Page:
In the year 2000, Pope John Paul II declared the Sunday after Easter to be “Divine Mercy Sunday” based on the revelations of St. Faustina Kowalska, a nun who, in the 1930s, received a series of private revelations from Christ. Her revelations highlight God’s inexhaustible mercy toward humanity and feature an image of the Sacred Heart of Jesus emanating with divine love. It is through the vessel of trust, Jesus revealed to St. Faustina, that we gain access to the fountain of God’s mercy. Thus, the image of Divine Mercy always includes that incredible statement of faith “Jesus, I trust in you!”.

Far from being an intrusion in the liturgical season of Easter, the celebration of Divine Mercy stands at the core of what these sacred days are explicitly about. In her vision, St. Faustina saw coming from the Heart of Jesus two rays of light which illuminates the world. The two rays, according to what she heard the Lord himself tell her, denote blood and water. The blood recalls the sacrifice of Golgotha and the mystery of the Eucharist; the water, recalls our Baptism and the gift of the Holy Spirit (cf. Jn 3:5; 4:14). Through the mystery of Christ’s wounded and Sacred Heart, the restorative tide of God’s merciful love continues to spread over us and all generations.

In the Gospel of John for this Divine Mercy Sunday, we encounter this merciful love. While the disciples were locked in the Upper Room, Jesus came and stood in their midst. He could have condemned them. He could have judged them. He could have rejected them for denying Him and leaving Him—but he doesn’t. He says: “Peace be with you.” This is what the Resurrection is all about. This is what mercy is all about.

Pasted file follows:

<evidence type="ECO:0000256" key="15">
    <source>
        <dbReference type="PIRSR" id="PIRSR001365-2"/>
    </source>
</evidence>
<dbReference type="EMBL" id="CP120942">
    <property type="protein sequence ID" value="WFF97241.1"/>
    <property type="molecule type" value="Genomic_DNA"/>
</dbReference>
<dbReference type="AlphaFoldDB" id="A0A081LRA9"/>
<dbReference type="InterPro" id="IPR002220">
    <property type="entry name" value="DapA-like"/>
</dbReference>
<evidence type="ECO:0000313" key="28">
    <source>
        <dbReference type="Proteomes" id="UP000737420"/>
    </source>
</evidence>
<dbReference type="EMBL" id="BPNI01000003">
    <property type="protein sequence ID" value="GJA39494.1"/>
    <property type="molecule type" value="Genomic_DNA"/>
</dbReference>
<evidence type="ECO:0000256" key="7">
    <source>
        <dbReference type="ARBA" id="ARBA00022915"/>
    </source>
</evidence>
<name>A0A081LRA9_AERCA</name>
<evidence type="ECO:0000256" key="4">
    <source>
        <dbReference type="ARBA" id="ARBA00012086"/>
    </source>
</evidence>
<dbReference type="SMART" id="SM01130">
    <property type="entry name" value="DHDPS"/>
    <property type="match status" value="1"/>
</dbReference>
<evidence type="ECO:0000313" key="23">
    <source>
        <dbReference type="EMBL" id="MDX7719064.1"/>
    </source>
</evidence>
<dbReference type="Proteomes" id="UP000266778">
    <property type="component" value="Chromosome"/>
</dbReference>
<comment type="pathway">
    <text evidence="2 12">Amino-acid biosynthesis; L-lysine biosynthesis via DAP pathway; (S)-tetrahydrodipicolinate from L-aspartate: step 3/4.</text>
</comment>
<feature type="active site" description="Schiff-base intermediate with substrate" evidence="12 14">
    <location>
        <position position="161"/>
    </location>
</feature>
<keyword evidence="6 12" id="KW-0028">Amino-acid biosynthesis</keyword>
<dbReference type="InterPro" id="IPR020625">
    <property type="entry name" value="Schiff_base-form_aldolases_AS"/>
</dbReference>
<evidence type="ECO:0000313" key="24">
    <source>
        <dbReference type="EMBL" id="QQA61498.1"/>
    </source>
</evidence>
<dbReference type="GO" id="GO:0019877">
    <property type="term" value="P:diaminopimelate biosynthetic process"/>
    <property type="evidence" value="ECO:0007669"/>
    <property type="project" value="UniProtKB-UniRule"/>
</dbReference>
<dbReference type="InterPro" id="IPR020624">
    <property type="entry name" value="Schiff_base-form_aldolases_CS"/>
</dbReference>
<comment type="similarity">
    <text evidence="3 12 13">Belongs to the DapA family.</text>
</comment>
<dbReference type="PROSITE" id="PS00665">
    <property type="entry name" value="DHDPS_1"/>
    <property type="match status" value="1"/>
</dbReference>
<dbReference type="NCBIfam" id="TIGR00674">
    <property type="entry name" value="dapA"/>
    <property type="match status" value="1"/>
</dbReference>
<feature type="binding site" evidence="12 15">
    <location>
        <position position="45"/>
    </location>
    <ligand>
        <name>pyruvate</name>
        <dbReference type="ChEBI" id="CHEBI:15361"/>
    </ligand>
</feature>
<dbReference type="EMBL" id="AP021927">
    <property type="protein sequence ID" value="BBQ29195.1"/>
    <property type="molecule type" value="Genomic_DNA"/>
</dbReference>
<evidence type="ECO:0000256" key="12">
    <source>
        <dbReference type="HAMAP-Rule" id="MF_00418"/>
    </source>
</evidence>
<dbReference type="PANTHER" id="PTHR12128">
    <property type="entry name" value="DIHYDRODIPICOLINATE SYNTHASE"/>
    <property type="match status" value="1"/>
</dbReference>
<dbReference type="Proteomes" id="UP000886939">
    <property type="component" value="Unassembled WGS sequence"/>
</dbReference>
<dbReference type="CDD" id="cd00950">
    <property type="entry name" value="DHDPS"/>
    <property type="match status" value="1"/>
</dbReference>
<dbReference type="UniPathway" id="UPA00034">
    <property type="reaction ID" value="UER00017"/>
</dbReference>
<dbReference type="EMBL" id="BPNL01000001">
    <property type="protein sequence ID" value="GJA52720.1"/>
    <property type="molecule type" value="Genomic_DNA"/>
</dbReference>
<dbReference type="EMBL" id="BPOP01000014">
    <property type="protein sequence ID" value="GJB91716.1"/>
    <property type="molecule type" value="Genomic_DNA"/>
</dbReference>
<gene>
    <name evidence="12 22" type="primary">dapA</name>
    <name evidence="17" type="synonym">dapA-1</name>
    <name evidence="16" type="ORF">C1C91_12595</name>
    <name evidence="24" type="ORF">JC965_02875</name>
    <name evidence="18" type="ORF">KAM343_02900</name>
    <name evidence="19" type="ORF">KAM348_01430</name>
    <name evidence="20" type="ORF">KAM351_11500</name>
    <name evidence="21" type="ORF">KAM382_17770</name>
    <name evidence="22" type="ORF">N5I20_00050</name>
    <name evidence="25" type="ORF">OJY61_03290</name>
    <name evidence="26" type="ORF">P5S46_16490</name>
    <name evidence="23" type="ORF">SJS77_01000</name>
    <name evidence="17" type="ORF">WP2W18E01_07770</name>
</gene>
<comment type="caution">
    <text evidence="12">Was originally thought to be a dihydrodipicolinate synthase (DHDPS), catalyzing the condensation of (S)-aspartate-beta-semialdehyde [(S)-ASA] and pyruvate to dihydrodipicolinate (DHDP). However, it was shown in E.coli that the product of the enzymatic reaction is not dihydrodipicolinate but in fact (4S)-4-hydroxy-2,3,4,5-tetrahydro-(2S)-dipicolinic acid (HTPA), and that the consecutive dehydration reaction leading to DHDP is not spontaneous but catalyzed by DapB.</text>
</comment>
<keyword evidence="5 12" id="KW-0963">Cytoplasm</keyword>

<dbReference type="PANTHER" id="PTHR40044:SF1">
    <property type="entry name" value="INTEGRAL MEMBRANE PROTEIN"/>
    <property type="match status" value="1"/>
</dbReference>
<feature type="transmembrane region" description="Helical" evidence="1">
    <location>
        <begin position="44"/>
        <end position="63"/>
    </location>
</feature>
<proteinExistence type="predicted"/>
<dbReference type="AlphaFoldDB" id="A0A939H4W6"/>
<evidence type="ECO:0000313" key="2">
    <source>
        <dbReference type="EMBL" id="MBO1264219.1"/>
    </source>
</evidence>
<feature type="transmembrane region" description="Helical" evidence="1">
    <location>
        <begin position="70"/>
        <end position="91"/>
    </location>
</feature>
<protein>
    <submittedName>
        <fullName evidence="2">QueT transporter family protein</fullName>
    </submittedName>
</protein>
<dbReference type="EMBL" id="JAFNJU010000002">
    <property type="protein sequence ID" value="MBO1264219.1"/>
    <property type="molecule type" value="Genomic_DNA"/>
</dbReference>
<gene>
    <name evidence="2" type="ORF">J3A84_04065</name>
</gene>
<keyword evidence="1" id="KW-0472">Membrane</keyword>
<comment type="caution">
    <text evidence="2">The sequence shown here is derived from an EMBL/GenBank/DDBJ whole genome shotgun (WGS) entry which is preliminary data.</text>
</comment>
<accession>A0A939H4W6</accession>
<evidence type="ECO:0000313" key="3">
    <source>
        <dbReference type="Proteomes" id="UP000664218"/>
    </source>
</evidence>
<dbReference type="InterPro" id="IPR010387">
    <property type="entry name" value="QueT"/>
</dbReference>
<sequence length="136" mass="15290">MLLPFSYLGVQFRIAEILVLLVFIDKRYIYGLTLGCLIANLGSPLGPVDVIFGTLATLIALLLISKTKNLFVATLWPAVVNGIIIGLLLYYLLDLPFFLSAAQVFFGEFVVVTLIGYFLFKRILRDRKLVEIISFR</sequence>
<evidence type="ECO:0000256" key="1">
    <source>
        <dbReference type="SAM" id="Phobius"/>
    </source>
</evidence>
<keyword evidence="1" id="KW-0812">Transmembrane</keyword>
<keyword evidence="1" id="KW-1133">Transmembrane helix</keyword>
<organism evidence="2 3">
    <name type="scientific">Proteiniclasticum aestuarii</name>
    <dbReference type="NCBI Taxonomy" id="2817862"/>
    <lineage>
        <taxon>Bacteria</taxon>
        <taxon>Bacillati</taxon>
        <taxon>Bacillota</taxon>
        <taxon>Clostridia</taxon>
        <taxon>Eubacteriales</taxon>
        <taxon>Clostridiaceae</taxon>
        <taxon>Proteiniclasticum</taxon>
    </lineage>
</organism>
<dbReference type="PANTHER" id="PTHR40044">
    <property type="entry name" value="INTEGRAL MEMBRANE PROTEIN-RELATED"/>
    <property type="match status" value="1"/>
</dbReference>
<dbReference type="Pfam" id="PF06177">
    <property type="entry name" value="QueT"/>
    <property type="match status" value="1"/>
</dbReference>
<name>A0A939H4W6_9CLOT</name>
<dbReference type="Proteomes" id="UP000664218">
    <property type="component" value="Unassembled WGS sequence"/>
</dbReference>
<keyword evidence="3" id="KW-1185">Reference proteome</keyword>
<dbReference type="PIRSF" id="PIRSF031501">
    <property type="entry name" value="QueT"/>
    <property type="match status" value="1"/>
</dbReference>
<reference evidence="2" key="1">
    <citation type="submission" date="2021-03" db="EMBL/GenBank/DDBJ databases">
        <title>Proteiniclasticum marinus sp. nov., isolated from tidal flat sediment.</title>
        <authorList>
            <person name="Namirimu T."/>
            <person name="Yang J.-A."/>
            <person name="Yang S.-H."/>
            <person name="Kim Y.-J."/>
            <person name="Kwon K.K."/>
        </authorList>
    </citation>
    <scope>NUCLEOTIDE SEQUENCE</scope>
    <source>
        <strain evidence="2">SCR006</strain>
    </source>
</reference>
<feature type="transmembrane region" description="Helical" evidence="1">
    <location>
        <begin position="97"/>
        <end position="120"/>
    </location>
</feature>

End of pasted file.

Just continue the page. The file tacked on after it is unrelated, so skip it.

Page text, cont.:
“Peace be with you.” The very first word uttered by the Risen Christ to his Apostles conveyed His special Easter gift to the Church: “Peace!” Commissioning the Apostles to forgive sins in his name became all the more significant because He immediately followed his peaceful greeting with the solemn declaration: “If you forgive the sins of any, they are forgiven; if you retain the sins of any, they are retained.” Jesus clearly wanted his apostles to realize that peace and mercy are inseparable; and that true peace can only be achieved by forgiving one another.

In the weeks leading up to the Holy Week, most of us have experienced firsthand the healing forgiveness of God through the Sacrament of Reconciliation. Forgiveness, however, consists of far more than just the awareness of God’s love and mercy. Jesus said, “Be merciful, as your heavenly Father is merciful … The measure with which you measure will be measured back to you.” (Lk 6:36-38). He also said: “Blessed are the merciful, for they will receive mercy” (Mt 5:7). Hence it is clear that the prerequisite for our receiving mercy is our showing mercy to others. In the Lord’s Prayer, Jesus taught us to pray: “Forgive us our trespasses as we have forgiven those who have trespassed against us” (Mt 6:12). He also warned: “If you forgive others their sins, your heavenly Father will forgive you, but if you do not forgive others their sins, neither will your heavenly Father forgive your sins.” (Mt 6:14-16).

As we spread the Good News that Jesus has truly risen in our midst, may we all experience the power of God’s mercy and never grow tired of forgiving each other. May our faith increase in this Easter season so that we can declare all the louder with St. Faustina and eventually St. Thomas: “Jesus, I trust in you!”